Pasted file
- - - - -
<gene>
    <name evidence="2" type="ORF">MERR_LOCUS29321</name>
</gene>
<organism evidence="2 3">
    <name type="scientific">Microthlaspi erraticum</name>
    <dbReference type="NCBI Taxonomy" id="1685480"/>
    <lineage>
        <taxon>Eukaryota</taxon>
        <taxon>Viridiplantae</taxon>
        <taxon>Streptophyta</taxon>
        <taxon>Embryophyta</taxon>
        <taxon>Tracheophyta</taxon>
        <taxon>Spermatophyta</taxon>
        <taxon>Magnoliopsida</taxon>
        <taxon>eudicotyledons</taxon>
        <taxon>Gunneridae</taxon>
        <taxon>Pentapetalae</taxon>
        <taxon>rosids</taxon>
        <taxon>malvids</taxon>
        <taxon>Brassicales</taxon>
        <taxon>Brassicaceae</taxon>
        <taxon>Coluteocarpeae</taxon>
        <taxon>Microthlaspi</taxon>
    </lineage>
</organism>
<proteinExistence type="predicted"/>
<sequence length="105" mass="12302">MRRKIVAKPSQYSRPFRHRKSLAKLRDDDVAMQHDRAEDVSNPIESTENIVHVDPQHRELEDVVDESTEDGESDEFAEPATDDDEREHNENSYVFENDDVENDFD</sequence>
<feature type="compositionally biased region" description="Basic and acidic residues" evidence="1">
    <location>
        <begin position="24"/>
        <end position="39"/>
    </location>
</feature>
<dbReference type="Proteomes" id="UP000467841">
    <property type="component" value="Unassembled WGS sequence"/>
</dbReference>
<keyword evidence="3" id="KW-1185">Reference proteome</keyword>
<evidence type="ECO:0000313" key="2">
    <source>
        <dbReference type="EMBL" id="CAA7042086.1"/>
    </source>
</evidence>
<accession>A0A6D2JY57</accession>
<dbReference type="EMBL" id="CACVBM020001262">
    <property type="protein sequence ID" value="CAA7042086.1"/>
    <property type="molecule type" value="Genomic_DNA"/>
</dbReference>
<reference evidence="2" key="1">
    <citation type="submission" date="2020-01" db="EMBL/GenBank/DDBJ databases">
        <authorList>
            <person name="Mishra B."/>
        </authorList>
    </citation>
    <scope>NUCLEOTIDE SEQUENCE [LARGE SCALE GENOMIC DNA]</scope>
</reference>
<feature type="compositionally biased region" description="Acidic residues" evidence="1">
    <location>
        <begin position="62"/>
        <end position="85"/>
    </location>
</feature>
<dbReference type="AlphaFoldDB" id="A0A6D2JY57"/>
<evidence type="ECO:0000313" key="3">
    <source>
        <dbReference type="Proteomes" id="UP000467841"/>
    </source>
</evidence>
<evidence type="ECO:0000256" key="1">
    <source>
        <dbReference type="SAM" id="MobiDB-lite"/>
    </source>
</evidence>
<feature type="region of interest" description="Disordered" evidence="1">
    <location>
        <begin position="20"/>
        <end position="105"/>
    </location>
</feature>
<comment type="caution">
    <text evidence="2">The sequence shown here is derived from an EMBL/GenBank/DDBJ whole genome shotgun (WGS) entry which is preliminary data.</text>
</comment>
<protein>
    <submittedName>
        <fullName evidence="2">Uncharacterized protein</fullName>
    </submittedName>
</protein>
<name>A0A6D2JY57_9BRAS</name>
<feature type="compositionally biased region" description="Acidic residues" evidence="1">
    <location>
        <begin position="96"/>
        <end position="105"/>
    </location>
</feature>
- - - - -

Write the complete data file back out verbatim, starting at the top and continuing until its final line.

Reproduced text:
<gene>
    <name evidence="2" type="ORF">MERR_LOCUS29321</name>
</gene>
<organism evidence="2 3">
    <name type="scientific">Microthlaspi erraticum</name>
    <dbReference type="NCBI Taxonomy" id="1685480"/>
    <lineage>
        <taxon>Eukaryota</taxon>
        <taxon>Viridiplantae</taxon>
        <taxon>Streptophyta</taxon>
        <taxon>Embryophyta</taxon>
        <taxon>Tracheophyta</taxon>
        <taxon>Spermatophyta</taxon>
        <taxon>Magnoliopsida</taxon>
        <taxon>eudicotyledons</taxon>
        <taxon>Gunneridae</taxon>
        <taxon>Pentapetalae</taxon>
        <taxon>rosids</taxon>
        <taxon>malvids</taxon>
        <taxon>Brassicales</taxon>
        <taxon>Brassicaceae</taxon>
        <taxon>Coluteocarpeae</taxon>
        <taxon>Microthlaspi</taxon>
    </lineage>
</organism>
<proteinExistence type="predicted"/>
<sequence length="105" mass="12302">MRRKIVAKPSQYSRPFRHRKSLAKLRDDDVAMQHDRAEDVSNPIESTENIVHVDPQHRELEDVVDESTEDGESDEFAEPATDDDEREHNENSYVFENDDVENDFD</sequence>
<feature type="compositionally biased region" description="Basic and acidic residues" evidence="1">
    <location>
        <begin position="24"/>
        <end position="39"/>
    </location>
</feature>
<dbReference type="Proteomes" id="UP000467841">
    <property type="component" value="Unassembled WGS sequence"/>
</dbReference>
<keyword evidence="3" id="KW-1185">Reference proteome</keyword>
<evidence type="ECO:0000313" key="2">
    <source>
        <dbReference type="EMBL" id="CAA7042086.1"/>
    </source>
</evidence>
<accession>A0A6D2JY57</accession>
<dbReference type="EMBL" id="CACVBM020001262">
    <property type="protein sequence ID" value="CAA7042086.1"/>
    <property type="molecule type" value="Genomic_DNA"/>
</dbReference>
<reference evidence="2" key="1">
    <citation type="submission" date="2020-01" db="EMBL/GenBank/DDBJ databases">
        <authorList>
            <person name="Mishra B."/>
        </authorList>
    </citation>
    <scope>NUCLEOTIDE SEQUENCE [LARGE SCALE GENOMIC DNA]</scope>
</reference>
<feature type="compositionally biased region" description="Acidic residues" evidence="1">
    <location>
        <begin position="62"/>
        <end position="85"/>
    </location>
</feature>
<dbReference type="AlphaFoldDB" id="A0A6D2JY57"/>
<evidence type="ECO:0000313" key="3">
    <source>
        <dbReference type="Proteomes" id="UP000467841"/>
    </source>
</evidence>
<evidence type="ECO:0000256" key="1">
    <source>
        <dbReference type="SAM" id="MobiDB-lite"/>
    </source>
</evidence>
<feature type="region of interest" description="Disordered" evidence="1">
    <location>
        <begin position="20"/>
        <end position="105"/>
    </location>
</feature>
<comment type="caution">
    <text evidence="2">The sequence shown here is derived from an EMBL/GenBank/DDBJ whole genome shotgun (WGS) entry which is preliminary data.</text>
</comment>
<protein>
    <submittedName>
        <fullName evidence="2">Uncharacterized protein</fullName>
    </submittedName>
</protein>
<name>A0A6D2JY57_9BRAS</name>
<feature type="compositionally biased region" description="Acidic residues" evidence="1">
    <location>
        <begin position="96"/>
        <end position="105"/>
    </location>
</feature>